6. What is the most exciting part about working with the Akram Khan Company?

In my own work, I follow my instincts and keep changing a piece until it feels right. For Chotto Desh I needed to follow my gut while also respecting Akram's original vision. It definitely made me get out of my comfort zone. I studied the original until I understood how to protect its essence, so Akram continued to trust and support us throughout the whole process. Great care and attention was given to all elements of the production, guided by the amazing producer Claire Cunningham, whose initial idea it had been.

I am delighted that we have created a production which is accessible to so many children and adults and has toured extensively around the world, reaching so many people. And of course it has re-ignited my connection to The New Victory, a fabulous place to engage with young people! I hope your audiences enjoy and are inspired by the show.

Photos: Richard Haughton, Patrick Baldwin
Sue Buckmaster About Sue Buckmaster

My first dabble with dance was with the Theatre-Rites show The Thought That Counts at the Barbican, London, this choreographed moving objects. After seeing it, Emma Gladstone asked me if I would like to make a commission for a family dance piece for Sadler's Wells and Dance Touring Partnership UK. From that, Arthur Pita and I created Mischief together, which has performed around the UK, as well as The New Victory!

I am the fifth generation of theater practitioners in my family. My great-grandfather founded a  unicycling troupe, my grandparents were musicians in a music hall act called The Musical Elliotts and my parents were puppeteers, The Buckmaster Puppets.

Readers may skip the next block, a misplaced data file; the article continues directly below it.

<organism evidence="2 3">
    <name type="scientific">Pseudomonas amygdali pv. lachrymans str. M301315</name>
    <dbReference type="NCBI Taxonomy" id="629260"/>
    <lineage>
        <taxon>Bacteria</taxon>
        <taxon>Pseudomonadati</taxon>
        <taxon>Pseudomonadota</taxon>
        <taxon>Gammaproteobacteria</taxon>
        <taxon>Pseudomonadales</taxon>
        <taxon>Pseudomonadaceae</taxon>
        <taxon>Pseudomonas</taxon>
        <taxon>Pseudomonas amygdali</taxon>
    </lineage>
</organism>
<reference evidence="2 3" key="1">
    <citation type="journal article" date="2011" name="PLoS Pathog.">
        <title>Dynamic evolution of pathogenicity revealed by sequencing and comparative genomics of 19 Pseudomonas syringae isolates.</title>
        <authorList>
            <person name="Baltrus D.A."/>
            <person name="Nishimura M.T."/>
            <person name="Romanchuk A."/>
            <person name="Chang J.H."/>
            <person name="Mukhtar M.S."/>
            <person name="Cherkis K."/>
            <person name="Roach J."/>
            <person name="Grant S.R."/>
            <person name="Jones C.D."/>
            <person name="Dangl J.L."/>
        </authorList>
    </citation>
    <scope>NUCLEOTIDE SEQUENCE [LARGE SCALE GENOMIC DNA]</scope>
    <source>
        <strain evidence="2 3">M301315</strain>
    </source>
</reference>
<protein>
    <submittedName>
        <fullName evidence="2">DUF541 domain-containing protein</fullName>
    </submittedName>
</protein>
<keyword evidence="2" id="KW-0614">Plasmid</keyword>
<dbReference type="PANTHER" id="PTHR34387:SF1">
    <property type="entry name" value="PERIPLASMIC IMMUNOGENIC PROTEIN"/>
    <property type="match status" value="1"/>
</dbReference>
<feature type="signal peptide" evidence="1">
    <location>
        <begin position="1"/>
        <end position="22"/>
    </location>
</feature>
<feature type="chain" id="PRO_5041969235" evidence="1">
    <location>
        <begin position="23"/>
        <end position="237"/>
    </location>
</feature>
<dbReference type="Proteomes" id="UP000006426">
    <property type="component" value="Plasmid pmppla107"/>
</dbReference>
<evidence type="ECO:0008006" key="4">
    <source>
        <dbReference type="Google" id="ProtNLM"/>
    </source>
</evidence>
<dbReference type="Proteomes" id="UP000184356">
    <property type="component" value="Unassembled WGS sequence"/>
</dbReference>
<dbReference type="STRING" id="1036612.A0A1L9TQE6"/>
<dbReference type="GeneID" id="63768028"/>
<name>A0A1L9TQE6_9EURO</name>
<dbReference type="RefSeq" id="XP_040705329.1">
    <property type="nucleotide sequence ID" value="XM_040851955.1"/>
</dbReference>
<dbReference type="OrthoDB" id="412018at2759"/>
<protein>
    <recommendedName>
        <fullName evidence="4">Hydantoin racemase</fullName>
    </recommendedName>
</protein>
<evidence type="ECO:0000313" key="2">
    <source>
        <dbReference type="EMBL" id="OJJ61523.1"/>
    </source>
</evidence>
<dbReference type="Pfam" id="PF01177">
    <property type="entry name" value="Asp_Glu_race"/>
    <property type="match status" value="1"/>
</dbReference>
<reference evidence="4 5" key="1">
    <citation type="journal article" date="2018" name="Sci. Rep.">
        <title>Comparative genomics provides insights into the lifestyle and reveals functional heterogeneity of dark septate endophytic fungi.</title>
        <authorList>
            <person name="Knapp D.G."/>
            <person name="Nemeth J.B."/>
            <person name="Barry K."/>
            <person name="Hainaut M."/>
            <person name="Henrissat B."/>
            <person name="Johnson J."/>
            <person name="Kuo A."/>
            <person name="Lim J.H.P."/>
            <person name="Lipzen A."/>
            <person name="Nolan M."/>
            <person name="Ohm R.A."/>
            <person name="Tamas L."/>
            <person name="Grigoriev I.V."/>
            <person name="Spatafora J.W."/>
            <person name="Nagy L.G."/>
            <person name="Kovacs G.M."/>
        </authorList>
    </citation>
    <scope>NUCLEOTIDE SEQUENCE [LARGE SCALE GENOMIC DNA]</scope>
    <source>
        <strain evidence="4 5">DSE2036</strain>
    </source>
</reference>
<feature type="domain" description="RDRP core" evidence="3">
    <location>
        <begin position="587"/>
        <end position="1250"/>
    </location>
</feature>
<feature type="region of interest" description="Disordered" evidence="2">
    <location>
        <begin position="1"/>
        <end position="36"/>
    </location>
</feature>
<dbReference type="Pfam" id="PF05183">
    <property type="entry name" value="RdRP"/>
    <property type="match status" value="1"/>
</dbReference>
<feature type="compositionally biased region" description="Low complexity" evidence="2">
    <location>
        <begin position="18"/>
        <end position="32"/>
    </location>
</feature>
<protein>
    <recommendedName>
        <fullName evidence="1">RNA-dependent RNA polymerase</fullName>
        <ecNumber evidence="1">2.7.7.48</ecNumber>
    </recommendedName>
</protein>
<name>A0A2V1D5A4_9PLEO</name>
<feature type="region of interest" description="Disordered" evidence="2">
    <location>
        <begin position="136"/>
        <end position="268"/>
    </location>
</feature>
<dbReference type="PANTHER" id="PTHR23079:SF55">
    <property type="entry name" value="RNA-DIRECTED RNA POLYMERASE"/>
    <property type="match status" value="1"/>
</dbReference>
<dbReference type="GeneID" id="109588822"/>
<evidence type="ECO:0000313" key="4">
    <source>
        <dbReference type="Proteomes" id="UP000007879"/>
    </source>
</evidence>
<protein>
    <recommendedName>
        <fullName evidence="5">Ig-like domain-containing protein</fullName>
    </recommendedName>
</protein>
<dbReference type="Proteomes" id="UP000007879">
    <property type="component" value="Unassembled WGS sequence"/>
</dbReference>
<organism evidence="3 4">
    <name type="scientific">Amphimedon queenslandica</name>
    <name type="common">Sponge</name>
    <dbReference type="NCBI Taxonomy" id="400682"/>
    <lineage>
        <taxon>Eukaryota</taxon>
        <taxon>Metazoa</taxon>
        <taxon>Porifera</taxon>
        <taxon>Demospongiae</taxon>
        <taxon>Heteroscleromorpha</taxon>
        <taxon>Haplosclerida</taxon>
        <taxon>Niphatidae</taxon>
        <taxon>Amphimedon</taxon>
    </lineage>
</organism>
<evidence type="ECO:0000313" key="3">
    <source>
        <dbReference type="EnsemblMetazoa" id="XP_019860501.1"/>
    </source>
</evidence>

I trained in drama but now I primarily work as a theater director. I founded my theater company, Theatre-Rites, with Penny Bernand in 1997. Since then, I have directed several site-specific shows, visual theatre productions and dance performances in the UK and around the world. I currently have three projects on the go, and a few in development with Theatre-Rites. You can learn more about those projects here!

New Victory Thumb Want to learn more? Explore the exhilarating exploration of dance for the whole family with Chotto Desh

Posted by Beth Henderson

Play with magic, tricks, and crafts in this Family Activity! For each show in the season, we post a new Family Activity. You can find all of our past Family Activities on our blog or at at
To be an official magician, you must recite the Magician's Oath: 

"I, (your name here), a magician, hereby stand by the Magician's Oath:
—I promise never to reveal the secret of any illusion to a non-magician. 
—I promise never to perform any illusion for any non-magician without first practicing the effect until I can perform it well enough to maintain the illusion of magic.
—I promise never to ask a magician how their illusion was done honoring the practice and tradition of the artform."


Sergent Pepper

Some magicians can move things with their minds—this is called telekinesis. Wow your family and friends with this trick to convince them that you have superpowers, all in the name of science!

Materials: Aluminum tin or pie plate, toothpicks, black pepper, dish detergent, water